The next big things

Brigid’s look at the latest chart-topping manga triggers some interesting discussion. MangaCast and Manga Recon’s Erin F. suggests that, while vampires certainly aren’t driving anyone away from Millennium Snow, it’s creator Bisco Hatori’s reputation for Ouran High School Host Club that’s doing more to feed Millennium’s success.

I’m always interested to see a new “name manga-ka” emerge. Clearly, several someones believe that Chika Shiomi will join the ranks of creators who might be able to move a title at least partly on reputation, what with Go! Comi, CMX and Viz adding her work to their rosters. Last year, You Higuri seemed to be the manga-ka everyone wanted to license.

Maybe it’s because series targeted at women tend to be shorter and there are consequently more available to license, but most of the name manga-ka I can think of are women: the CLAMP collective, Ai Yazawa, Yuu Watase, Fumi Yoshinaga, Moyoco Anno, among others.

Who are your no-question manga-ka, the ones whose work you’ll buy no matter the genre or subject matter?

26 Responses to The next big things

  1. ChunHyang72 says:

    I’d read anything by the usual suspects: Mitsukazu Mihara, Junko Mizuno, Rumiko Takahashi, CLAMP, Kazuo Koike, Moto Hagio, Tezuka, and–thanks to Vertical’s superb To Terra treatment–Keiko Takemiya. Fumi Yoshinaga’s name is also a lure, though I’ve passed on a few of her series because I just didn’t think the subject matter meshed well with her style. (Gerard and Jacques is a case in point. I agreed with Brigid’s assessment that it wasn’t particularly good as porn or as a Cliff Notes treatment of major Enlightenment philosophers.) I also like Matsuri Akino’s stuff, though she isn’t really much of a brand name, and I’d investigate any manwha series with Kyungok Kang’s name on it.

  2. Huff says:

    Probably too many for my own good: Taiyo Matsumoto, Iou Kuroda, Hiroaki Samura, Naoki Yamamoto, Katsuhiro Otomo and most recently Inio Asano. Tezuka goes without saying. Might also incude the Mushishi author despite only having read two of her works. There are plenty of other authors who I always make a point to check out but have failed me in the past; case in point, Usuamaru Furuya, who despite producing some of the greatest manga I’ve ever read (Music of Marie, Palepoli) has also produced some lesser works (Suicide Club; I’ve heard nothing but bad things about his newest series). People like Ai Yazawa or Naoki Usasawa also fall into this “almost favorite” category (almost all of his stuff is above average though).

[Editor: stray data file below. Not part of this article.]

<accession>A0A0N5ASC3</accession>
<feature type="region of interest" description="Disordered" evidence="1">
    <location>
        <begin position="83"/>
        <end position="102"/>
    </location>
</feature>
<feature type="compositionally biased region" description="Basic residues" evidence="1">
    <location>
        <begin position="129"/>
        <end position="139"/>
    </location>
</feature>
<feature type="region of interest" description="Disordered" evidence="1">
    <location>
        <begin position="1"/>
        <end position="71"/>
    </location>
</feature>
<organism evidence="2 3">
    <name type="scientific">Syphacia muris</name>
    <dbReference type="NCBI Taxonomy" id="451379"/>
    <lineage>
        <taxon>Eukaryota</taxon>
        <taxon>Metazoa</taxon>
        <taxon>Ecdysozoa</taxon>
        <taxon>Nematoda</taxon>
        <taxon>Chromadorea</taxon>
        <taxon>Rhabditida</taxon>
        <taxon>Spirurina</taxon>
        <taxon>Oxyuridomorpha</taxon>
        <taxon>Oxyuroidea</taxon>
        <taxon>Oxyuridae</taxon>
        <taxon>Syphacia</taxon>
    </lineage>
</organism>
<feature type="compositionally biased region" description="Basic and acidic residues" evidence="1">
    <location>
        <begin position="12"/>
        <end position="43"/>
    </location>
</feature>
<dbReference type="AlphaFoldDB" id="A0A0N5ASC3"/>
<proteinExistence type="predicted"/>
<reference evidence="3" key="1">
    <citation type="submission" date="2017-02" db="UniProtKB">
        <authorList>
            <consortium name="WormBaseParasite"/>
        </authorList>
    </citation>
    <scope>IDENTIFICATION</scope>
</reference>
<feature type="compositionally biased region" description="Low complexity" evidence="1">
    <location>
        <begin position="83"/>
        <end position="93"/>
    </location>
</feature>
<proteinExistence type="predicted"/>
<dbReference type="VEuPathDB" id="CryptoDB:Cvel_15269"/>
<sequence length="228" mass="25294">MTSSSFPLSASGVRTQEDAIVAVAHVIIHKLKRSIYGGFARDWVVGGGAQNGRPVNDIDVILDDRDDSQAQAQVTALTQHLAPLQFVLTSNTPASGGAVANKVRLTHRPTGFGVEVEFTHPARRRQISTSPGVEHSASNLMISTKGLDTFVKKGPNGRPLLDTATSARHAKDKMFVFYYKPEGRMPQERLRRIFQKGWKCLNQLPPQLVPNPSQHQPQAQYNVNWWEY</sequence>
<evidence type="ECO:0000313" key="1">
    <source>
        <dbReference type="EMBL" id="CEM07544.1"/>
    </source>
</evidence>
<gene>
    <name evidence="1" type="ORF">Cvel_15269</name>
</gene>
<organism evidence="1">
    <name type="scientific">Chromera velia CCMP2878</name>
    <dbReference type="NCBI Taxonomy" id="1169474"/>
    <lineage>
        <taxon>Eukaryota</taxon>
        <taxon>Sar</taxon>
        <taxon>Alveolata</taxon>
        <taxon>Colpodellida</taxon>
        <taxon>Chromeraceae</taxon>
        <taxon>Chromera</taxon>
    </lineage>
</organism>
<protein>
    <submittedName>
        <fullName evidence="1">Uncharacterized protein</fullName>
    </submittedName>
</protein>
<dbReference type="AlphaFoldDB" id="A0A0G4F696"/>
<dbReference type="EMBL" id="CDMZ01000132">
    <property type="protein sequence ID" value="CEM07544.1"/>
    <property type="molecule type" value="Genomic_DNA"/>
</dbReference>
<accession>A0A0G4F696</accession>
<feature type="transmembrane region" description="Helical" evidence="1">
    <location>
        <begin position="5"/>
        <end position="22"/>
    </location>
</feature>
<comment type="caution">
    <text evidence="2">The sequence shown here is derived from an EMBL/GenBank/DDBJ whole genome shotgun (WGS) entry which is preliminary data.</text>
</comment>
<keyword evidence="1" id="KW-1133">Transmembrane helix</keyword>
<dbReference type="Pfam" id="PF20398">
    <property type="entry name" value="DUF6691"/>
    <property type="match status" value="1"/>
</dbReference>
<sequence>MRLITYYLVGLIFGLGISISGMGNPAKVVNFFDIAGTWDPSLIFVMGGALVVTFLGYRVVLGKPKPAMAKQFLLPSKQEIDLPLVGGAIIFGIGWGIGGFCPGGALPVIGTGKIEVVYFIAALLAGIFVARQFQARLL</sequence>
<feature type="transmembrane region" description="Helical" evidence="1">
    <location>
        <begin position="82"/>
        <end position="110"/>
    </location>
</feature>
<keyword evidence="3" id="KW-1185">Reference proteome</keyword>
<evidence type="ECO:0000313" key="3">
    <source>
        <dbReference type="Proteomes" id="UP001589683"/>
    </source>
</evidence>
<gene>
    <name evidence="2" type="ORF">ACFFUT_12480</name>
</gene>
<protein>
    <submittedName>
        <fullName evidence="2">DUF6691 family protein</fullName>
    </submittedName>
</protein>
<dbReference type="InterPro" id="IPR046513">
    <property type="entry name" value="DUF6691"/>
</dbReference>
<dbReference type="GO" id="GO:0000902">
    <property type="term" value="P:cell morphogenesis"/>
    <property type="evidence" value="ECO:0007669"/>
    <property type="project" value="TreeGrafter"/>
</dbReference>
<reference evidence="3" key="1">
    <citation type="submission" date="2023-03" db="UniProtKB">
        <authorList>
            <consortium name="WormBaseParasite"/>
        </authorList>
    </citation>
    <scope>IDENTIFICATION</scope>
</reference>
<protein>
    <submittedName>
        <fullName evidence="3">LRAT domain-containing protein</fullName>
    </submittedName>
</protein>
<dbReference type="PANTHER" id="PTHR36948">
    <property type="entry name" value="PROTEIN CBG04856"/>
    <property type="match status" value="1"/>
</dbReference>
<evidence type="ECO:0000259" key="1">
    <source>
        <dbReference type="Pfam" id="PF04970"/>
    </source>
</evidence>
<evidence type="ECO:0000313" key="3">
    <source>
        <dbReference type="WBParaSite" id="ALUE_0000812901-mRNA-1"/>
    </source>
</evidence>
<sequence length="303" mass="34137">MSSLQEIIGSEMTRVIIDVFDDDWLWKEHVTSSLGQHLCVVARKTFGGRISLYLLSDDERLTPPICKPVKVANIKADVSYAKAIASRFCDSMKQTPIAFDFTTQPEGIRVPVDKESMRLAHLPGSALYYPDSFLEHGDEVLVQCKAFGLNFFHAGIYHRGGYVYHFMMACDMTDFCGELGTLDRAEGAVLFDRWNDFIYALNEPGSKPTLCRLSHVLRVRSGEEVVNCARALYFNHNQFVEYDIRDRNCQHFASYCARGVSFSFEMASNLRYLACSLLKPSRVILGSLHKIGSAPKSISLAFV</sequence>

3. ChunHyang72 says:

    Ditto on Naoki Urasawa.

  4. davidpwelsh says:

    I’m looking forward to seeing more of Urasawa’s work. I kind of wish Viz would pick up the release pace on Monster, just so they can get to the next work in the pipeline more quickly.

    I think Hiroki Endo’s on my “almost favorite” list thanks to Eden and Tanpenshu. And I’ll grab anything by any of the ’49ers, should the manga gods be so generous.

  5. Huff says:

    Urasawa’s stuff is always worth looking at, even his early work (Yawara is actually one of the best shonen manga I’ve read). His best work is his current thrillers (20th Century Boys and Pluto), which are easily better written than Monster (the former taking a more sentimental and rip-roaring approach, while ironically the Tezuka-inspired project has a very calculating and ruthless tone).
    And just because I just realized I totally forgot the ladies: Kan Takahama, Nananan Kiriko, Kyoko Okazaki and Takako Shimura. Not that many of them are published in English, but I’d totally by anything if it were. And for even more fun (I need help): Daisuke Igarashi, Jiro Taniguchi and Jiro Matsumoto (yes, I’m a total freak; I’d probably put Hideo Yamamoto on the list too if everything he did was as good as Homunculus). Maybe Makoto Yukimura too, though Vinland Saga isn’t nearly as good as Planetes.

  6. davidpwelsh says:

    I’ll definitely second Kuroda, Takahama and Taniguchi. I’d love to see more of Nananan and Igarashi as well. And depending on how much I like King of Thorn,, and knowing how much I loved Chikyu Misaki, I’ll add Yuji Iwahara to my “likely favorites” list.

  7. “I’ve heard nothing but bad things about his [Furuya's] newest series”

    Which are you thinking of? (I hope it’s not Raichi Hikari Club, since I was planning to special order that.)

  8. [...] Welsh asks: Who are the manga-kas whose work you will buy no matter what the subject [...]

  9. dm says:

    Kei Toume. So far only his Lament of the Lambs and Kurogane have been translated, but he has a number of series which appear (to this semi-literate in Japanese) very interesting, with a distinctive artistic style.

  10. mark thorpe says:

    Kazuo Koike could write a manga about babysitting and I would still buy it. Katsuhiro Otomo even more so.

  11. Jake Myler says:

    Anything Drawn by Takeshi Obata I automatically have to buy, just to drool all over the artwork. Also Yuji Iwahara for the same reason. But with both of them, they consistantly work on projects that are also engrossing storywise, so I don’t need to worry about not liking the storyline.

  12. j.n.z. says: